How to use rollers & massage balls for self-myofascial release
There are thousands of different self-treatment tools like rollers and massage balls that vary in their size, shape, materials, etc. Many of my clients have at least one of these tools, as do most gyms & fitness centers. With that said, it seems that very few people know the basic principles of applying these tools and how they actually work. Let's talk about it!
The main reason people tend to use rollers & massage balls is to gain relief from the sensation of tight & achy muscles. They are attempting to perform self-myofascial release (SMR) or triggerpoint release (TPR). When using these tools, people will often apply them to a relatively large area of their body while constantly moving the tool or themselves on the tool. This is not wrong and may even be helpful, but greater benefits may be found with a more dialed-in approach.
Initially using your tool on a larger area of the body can be a great way to find "that spot." I call this scanning. The idea is to find a specific spot called a "triggerpoint," which often feels like a deep-ache when pressure is applied to it. People will typically experience referred-pain as well, which is the sensation of pain or discomfort radiating from the triggerpoint to another part of the body. A common example of this is when the upper trapezius & levator scapulae muscles are treated, people will often feel referred-pain moving into the head and neck.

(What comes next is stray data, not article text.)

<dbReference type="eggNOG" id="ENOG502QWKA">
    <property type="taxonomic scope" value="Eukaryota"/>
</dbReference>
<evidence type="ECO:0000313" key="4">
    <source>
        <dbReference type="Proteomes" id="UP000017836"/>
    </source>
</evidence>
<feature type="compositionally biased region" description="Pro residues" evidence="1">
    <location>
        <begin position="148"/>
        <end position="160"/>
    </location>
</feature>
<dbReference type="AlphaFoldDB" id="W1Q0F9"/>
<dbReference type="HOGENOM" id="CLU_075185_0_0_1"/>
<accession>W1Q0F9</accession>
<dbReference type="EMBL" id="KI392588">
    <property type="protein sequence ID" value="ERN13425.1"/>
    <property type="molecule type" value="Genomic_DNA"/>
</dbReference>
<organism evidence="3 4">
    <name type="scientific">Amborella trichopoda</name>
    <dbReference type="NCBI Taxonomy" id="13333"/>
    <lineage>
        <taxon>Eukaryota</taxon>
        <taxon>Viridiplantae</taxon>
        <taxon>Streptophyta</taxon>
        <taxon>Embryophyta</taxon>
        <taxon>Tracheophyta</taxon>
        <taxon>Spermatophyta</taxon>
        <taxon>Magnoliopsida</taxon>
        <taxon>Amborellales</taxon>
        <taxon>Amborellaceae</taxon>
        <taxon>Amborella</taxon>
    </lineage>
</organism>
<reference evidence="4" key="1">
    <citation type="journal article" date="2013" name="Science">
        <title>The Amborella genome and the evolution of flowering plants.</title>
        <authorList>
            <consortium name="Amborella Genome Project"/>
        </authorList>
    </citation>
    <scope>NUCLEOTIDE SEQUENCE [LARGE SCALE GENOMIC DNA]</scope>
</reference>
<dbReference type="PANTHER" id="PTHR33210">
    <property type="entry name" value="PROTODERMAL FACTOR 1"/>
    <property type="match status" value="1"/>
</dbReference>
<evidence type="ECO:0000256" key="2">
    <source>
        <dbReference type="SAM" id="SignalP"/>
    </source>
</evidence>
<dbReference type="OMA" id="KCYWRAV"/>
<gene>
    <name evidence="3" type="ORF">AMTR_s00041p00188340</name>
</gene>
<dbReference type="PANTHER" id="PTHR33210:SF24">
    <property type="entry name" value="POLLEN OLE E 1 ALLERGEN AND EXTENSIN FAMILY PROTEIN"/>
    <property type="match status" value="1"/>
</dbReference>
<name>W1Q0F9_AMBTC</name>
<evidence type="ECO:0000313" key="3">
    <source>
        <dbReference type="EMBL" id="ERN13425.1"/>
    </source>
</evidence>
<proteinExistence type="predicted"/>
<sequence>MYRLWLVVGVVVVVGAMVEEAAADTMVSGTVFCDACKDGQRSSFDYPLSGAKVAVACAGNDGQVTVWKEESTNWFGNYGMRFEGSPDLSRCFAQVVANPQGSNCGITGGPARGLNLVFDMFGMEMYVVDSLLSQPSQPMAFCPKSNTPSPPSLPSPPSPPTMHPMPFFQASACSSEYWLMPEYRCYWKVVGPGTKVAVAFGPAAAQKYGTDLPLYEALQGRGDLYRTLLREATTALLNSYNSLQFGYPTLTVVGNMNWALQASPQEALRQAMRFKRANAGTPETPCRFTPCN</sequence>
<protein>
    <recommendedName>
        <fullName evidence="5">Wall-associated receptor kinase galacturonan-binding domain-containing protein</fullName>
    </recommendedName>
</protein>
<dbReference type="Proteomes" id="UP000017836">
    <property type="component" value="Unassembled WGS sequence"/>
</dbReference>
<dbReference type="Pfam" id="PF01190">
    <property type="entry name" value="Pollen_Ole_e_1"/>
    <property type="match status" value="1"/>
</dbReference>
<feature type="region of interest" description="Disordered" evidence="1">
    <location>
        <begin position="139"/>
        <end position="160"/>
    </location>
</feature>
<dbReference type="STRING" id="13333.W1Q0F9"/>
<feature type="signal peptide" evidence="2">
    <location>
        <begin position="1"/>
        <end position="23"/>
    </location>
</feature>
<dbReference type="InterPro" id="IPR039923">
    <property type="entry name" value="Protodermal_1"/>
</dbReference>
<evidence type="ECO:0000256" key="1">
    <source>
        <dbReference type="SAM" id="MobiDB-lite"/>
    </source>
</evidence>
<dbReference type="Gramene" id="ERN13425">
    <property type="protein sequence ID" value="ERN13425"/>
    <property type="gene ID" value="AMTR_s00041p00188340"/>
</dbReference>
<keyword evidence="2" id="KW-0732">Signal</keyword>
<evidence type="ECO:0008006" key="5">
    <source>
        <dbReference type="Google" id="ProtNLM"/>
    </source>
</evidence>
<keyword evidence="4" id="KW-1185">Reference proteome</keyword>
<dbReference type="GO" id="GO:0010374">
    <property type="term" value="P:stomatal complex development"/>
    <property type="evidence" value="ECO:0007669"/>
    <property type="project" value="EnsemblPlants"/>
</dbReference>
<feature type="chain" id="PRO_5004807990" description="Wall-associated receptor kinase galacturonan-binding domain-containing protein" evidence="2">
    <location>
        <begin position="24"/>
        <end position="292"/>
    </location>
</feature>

Once you have found "that spot," you want to maintain constant pressure on that spot for about 30-90 seconds (and sometimes up to 2-3 minutes in more stubborn areas). It should feel "intense, but tolerable;" if you are squinting your eyes, clenching your jaw, and beads of sweat are rolling down your forehead... you are probably pushing too hard! It should also feel like a productive type of discomfort or a "hurt so good" kind of feeling. Signs of successful treatment are usually obvious; the treated area should feel less-sensitive to applied pressure and moving the treated-area should feel better. If your pain/discomfort is worsened, that is a typically a clear sign that a different method of treatment is required. If this is the case, please do not continue this form of self-treatment and consider seeking help from a healthcare professional like me!
Assuming this is a safe treatment-approach, what is the right tool for the job? Generally speaking, rollers are better for larger and/or thicker areas of the body (back, hips, legs, etc.) and balls are better for smaller areas (shoulders, hands, feet, etc.) Depending on your level of sensitivity and area of the body you are treating, a harder or softer tool may be a better fit for your needs. Harder tools are not inherently better... there is a common misconception that we are using these treatments to "break up scar-tissue and muscle knots..." this is NOT the case. It takes thousands of pounds of force to distort fascia and scar-tissue, so we are primarily interacting with the nervous system with these treatments. However, there is some evidence we may be improving the lubrication (and glide) between layers of fascia.
I hope this article has helped you understand how to use rollers & massage balls more effectively. Please understand that SMR & TPR should be considered complimentary to a holistic strength, aerobic conditioning, & mobility routine that is tailored to your personal needs. As mentioned previously, there is a wide-variety of self-treatment products on the market and most of them can be used to some degree of effectiveness. I would like to highlight a company called "Aquanimous," that is mindful about the environmental-sustainability of their products and packaging materials. They sell beautiful rollers, balls and yoga mats made out of cork and educate people how to care for themselves! Keep in mind, cork is lightweight and is generally a bit harder than the average foam roller or lacrosse ball. If you are interested in learning more about Aquanimous and their products, click the button with my affiliate link below.
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